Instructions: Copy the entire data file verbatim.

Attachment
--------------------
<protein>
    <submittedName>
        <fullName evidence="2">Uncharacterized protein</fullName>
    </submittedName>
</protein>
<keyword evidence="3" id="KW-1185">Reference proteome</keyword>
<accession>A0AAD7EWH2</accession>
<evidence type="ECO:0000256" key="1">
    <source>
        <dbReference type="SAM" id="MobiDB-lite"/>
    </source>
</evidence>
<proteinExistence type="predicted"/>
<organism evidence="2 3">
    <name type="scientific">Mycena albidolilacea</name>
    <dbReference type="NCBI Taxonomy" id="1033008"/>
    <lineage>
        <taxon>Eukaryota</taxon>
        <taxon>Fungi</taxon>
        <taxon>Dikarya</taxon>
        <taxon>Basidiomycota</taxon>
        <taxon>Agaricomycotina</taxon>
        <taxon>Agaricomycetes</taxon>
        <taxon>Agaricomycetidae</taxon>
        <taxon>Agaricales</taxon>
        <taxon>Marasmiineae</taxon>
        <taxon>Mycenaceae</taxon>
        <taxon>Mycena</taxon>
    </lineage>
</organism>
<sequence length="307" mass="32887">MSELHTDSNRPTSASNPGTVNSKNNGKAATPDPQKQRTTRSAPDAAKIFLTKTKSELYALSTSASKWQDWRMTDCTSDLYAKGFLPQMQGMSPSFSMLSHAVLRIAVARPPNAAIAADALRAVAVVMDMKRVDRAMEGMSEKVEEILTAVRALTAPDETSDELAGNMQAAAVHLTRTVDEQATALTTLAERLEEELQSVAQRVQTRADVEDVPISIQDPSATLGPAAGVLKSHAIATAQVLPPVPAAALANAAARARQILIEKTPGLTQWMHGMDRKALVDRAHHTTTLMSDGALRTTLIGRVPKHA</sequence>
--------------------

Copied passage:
<protein>
    <submittedName>
        <fullName evidence="2">Uncharacterized protein</fullName>
    </submittedName>
</protein>
<keyword evidence="3" id="KW-1185">Reference proteome</keyword>
<accession>A0AAD7EWH2</accession>
<evidence type="ECO:0000256" key="1">
    <source>
        <dbReference type="SAM" id="MobiDB-lite"/>
    </source>
</evidence>
<proteinExistence type="predicted"/>
<organism evidence="2 3">
    <name type="scientific">Mycena albidolilacea</name>
    <dbReference type="NCBI Taxonomy" id="1033008"/>
    <lineage>
        <taxon>Eukaryota</taxon>
        <taxon>Fungi</taxon>
        <taxon>Dikarya</taxon>
        <taxon>Basidiomycota</taxon>
        <taxon>Agaricomycotina</taxon>
        <taxon>Agaricomycetes</taxon>
        <taxon>Agaricomycetidae</taxon>
        <taxon>Agaricales</taxon>
        <taxon>Marasmiineae</taxon>
        <taxon>Mycenaceae</taxon>
        <taxon>Mycena</taxon>
    </lineage>
</organism>
<sequence length="307" mass="32887">MSELHTDSNRPTSASNPGTVNSKNNGKAATPDPQKQRTTRSAPDAAKIFLTKTKSELYALSTSASKWQDWRMTDCTSDLYAKGFLPQMQGMSPSFSMLSHAVLRIAVARPPNAAIAADALRAVAVVMDMKRVDRAMEGMSEKVEEILTAVRALTAPDETSDELAGNMQAAAVHLTRTVDEQATALTTLAERLEEELQSVAQRVQTRADVEDVPISIQDPSATLGPAAGVLKSHAIATAQVLPPVPAAALANAAARARQILIEKTPGLTQWMHGMDRKALVDRAHHTTTLMSDGALRTTLIGRVPKHA</sequence>